The best solution is to apply the minimum payout rule. So, you will pay the delegator only when this value is reached.
For example, let MinPayout = 0.01, then:
Cycle Reward Debt Payout
#n 0.004 0.004 ---
#n+1 0.004 0.008 ---
#n+2 0.004 0.012 0.012
That's it =)
The rewards happen as part of the protocol and it's all on chain. But they are not a "transaction" in the normal sense of the word, as usually a transaction requires some user intervention. But there is fundamental movements of funds from the "freezer" to the delegates. Conceptually, the freezer temporarily holds all the bonds and rewards for baking and ...
You also need to take into account the (evaluated) balance of the baker on the tz1 address, which also generates rewards, but which are not stated under the rewards tab. Under the rewards tab, only the KT1 addresses of the delegators are shown. It is not uncommon for a baker to own 40% of the total stake, so I don't think there is anything suspicious here. ...
I am Axel, the developer behind bakersperformanceindex.com and I hope this tool can help you in reviewing the baking services you're using.
The basic idea behind it was:
delegate the same amount of xtz to baking services, in our case 10xtz
delegate at the very same cycle, in our case at cycle 34
collect and display data in a simple and raw manner
So I ...
As far as I know, exchanges do not payout if you delegate to them. They don't act like normal bakers that takes delegations. Their advertised fees and payouts are for if and only if you keep your funds inside their exchange. They don't even advertise the address they use to bake, community members figured it out using some detective work.
In short, by ...
The exact formula used in Babylon can be found here:
This comes to:
((16 000 000 * (8 + 2 * e / 32)) / 10) / (1 + p)
But note that these are integer divisions, hence, in your example:
8 + 2 * 26 / 32 = 8 + 52 / 32 = 8 + 1 = 9
16 000 000 μꜩ * 9 = 144 000 000 ...
If by account you mean baker, then https://bakendorse.com does what you ask for.
The stats page has the cumulative unlocked earnings of your baker and avg. earnings per cycle.
see this example:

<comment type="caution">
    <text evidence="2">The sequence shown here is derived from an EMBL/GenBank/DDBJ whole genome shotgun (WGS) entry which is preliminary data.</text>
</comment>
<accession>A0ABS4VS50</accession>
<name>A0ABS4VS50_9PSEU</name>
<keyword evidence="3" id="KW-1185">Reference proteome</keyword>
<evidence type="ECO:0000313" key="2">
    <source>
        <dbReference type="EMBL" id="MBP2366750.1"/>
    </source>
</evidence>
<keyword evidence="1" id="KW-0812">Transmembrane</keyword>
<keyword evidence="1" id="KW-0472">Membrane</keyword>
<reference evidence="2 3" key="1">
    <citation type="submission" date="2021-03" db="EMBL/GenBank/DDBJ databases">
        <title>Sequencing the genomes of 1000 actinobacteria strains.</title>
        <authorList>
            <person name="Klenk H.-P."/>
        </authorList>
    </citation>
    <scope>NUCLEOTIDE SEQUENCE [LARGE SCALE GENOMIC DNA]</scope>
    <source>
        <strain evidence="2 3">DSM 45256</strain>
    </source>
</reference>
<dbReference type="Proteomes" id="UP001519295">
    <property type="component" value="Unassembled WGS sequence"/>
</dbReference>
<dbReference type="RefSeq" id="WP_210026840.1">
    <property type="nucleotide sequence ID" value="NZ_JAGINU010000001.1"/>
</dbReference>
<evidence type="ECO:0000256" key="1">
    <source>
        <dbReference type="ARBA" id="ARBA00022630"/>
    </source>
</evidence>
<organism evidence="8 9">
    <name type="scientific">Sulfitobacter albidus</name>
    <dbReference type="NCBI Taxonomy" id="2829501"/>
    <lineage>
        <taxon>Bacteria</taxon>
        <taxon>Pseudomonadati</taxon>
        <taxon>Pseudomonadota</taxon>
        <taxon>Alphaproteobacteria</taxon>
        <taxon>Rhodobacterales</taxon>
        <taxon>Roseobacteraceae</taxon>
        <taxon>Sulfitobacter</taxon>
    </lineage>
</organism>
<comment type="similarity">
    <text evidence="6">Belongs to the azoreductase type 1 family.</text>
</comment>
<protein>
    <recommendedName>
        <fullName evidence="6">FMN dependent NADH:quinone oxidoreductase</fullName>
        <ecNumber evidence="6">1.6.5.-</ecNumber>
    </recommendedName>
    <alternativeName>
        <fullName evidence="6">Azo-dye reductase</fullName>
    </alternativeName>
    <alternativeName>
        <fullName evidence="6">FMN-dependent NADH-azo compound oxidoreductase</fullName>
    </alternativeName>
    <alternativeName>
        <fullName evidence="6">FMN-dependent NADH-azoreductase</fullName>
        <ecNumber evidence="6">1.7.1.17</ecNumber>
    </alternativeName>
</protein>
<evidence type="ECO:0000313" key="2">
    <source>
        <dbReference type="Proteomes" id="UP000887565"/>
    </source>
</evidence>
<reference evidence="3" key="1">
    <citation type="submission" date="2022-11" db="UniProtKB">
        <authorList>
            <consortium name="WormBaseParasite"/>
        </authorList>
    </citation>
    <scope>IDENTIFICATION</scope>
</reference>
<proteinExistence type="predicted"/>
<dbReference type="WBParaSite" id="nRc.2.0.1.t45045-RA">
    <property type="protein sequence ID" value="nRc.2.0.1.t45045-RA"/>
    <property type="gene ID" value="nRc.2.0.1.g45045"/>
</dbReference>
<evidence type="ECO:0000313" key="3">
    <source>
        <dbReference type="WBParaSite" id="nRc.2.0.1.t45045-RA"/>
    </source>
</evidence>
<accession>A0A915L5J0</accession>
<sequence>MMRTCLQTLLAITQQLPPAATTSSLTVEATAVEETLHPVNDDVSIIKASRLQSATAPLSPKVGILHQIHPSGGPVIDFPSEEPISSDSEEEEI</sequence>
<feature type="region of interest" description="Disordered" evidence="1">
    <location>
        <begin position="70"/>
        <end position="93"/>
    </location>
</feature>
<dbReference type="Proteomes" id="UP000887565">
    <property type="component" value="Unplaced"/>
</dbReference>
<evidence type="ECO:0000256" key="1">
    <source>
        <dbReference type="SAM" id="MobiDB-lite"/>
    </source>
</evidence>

First you have to find out which snapshot was used for cycle X. Use (cycle# * blocksPerCycle + 1) to get the hash of the first block of that cycle. Then you can query:
This gets you information about the snapshots for this cycle. From this info, grab the RollSnapShot value. This tells you ...
Here is a short description of how operations can affect balance:
Transaction - transfer | fee
Revelation - fee
Origination - transfer | fee
Delegation - fee
Endorsement - reward
Seed_nonce_revelation - reward
Double_endorsement_evidence - reward | loss
Double_baking_evidence - reward | loss
Activate_account - income
Proposals - doesn't affect
Ballot - ...
Although there are a couple of scripts that will allow bakers to do auto payments, I would recommend you to try TAPS (Tezos Automatic Payment System). It is a web based solution with a complete GUI, allowing you to set up a scheduled task that will fetch tzScan.io each hour to detect a cycle change, by which it will loop through your delegators, calculate ...
To simplify the calculations, we advise you to use the program for the automatic distribution of awards. It reads and pays for any amount delegated to you
If you have any questions, you can contact me, I will try to help you.
Kraken, and all other exchanges, do not accept external delegations. You must hold your tokens within your Kraken account in order to receive rewards.
Unfortunately for you, Kraken has been using your delegation and is not ...
This is a bug in babylon caused by using an integer division in a wrong place and will be fixed in the next proposal.
For now you can use the following formula to calculate the rewards :
The formula is : ((16 000 000 * (8 + floor(2 * e / 32))) / 10) / (1 + p)
More info : https://twitter.com/iguerDUNE/status/1184095825296871425
I believe the period for which the data was collected and presented on this page is not sufficiently long to be representative.
The page states that data on returns was measured between cycle 34 and 88, which is 54 cycles, roughly 160 days or 5.25 months.
In your example, the ROI of 7.1% as estimated by the baker is stated as annual returns, i.e. 12 ...